Critical Communications Around SPAC Liquidation and De-Listing

By Phil Denning

Even before last year’s slowdown in SPAC activity, there was increasing discussion about the large number post-IPO SPACs struggling to complete mergers. In 2020, 247 SPACS were created and in 2021 that number grew to 613. But as of this writing, many of 2021’s active SPACs are still pre-deal, meaning they have not found a target with which to merge. In fact, more SPACs are currently liquidating than are listing. As more and more companies run out of time to find a private target with which to merge, a plan to liquidate becomes a necessity. 

While IR and PR communications strategies are critical during the initial SPAC IPO process, managing communications around a liquidation is equally important. SPACs that find themselves not being able to consummate a merger should be aware that in addition to stock exchange notification requirements and disclosures, there are broader communications details to consider when managing a SPAC liquidation and de-listing process. Considering the sponsor’s reputation when making the announcement to liquidate is critical. Strategic messaging and positioning, SEC filing language, press announcements, media and investor relations, and shareholder communications all need to be planned and addressed to appropriately position the sponsor for future investment opportunities. 

Which communication path a sponsor takes is impacted by a number of factors:

Does the sponsor have other SPACs in the market? If the answer is yes, then clarity in messaging is critical to avoid any confusion which SPAC is being liquidated and which is still actively seeking a merger partner. Deciding to liquidate one SPAC could send the message to shareholders that the sponsor is going to be selective in choosing a target for the still-active SPAC, not simply completing a deal to avoid liquidation.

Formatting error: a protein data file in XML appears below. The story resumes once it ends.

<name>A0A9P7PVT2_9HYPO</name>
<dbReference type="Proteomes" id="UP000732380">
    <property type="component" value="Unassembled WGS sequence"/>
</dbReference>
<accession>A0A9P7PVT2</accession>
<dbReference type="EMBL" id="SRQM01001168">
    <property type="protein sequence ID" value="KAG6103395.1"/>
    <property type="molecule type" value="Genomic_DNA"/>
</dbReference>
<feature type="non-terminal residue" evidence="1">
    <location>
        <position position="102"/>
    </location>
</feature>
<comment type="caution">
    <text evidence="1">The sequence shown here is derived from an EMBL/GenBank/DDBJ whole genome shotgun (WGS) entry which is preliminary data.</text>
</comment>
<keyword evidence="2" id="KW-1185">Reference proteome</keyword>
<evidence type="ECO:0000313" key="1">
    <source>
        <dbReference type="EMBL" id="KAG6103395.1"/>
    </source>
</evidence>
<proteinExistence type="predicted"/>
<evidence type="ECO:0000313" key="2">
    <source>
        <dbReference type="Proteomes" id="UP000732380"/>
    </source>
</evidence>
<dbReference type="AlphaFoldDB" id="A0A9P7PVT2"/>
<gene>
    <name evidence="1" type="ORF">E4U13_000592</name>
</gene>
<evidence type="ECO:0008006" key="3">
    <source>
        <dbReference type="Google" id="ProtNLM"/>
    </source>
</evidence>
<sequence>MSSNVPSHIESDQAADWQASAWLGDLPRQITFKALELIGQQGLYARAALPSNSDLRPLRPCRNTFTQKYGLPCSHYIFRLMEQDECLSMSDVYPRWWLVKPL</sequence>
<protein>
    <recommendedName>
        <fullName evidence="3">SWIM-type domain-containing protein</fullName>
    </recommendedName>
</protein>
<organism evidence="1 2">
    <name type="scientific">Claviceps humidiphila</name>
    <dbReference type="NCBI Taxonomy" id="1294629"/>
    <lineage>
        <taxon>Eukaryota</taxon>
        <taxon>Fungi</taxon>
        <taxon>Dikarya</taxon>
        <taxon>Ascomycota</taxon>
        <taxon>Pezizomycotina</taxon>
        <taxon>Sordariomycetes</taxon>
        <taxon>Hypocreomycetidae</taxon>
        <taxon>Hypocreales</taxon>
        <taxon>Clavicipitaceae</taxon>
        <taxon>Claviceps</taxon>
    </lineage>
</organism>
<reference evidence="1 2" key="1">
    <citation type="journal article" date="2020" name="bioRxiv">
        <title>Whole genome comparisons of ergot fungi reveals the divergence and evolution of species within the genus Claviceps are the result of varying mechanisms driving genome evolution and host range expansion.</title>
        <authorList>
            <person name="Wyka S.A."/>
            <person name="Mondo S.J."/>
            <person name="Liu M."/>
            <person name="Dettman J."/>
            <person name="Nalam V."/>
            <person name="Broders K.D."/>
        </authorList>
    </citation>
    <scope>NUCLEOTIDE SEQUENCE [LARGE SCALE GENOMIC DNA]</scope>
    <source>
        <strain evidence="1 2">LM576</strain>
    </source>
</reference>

Did the sponsor complete a business combination with a different SPAC? A sponsor that has a SPAC that competed a deal with one vehicle but decided to liquidate another should benefit from making the decision to liquidate rather than rushing just to do deal. This will be important when potentially raising future SPACs. When communicating the decision to return capital to shareholders, the sponsor should clearly detail how the decision was made in the best interest of all shareholders (of both vehicles), cultivating a favorable position for future transactions.

Is the sponsor a high-profile individual who will generate headlines? Higher profile individuals or executives will naturally attract media attention, so managing that to best position the decision to liquidate is important now as well as in the future. The sponsor’s notoriety likely played a role in raising the SPAC, so communications should support a calculated choice to liquidate versus a failure in order to protect reputation and keep the door open for future endeavors.

Does the sponsor plan to raise future SPACs as market conditions normalize? If the plan is to potentially raise future SPACs, it is important to actively communicate the significant effort made by the sponsor before making the decision to liquidate, such as the hours of diligence invested, the number of deals reviewed and considered, etc. Those shareholders are potential investors in future SPACs, so managing the tone of any media coverage is important since media coverage of future SPAC raises will likely reference the previously liquidated SPAC.

Whatever a SPAC sponsor’s specific situation, a seasoned advisor can help guide the communications and legal requirements around a SPAC liquidation. ICR’s SPAC Liquidation Communications Services provide SPAC sponsors with strategic advice and necessary support to properly communicate with investors during the liquidation and de-listing of a SPAC. Want to learn more? Get in touch.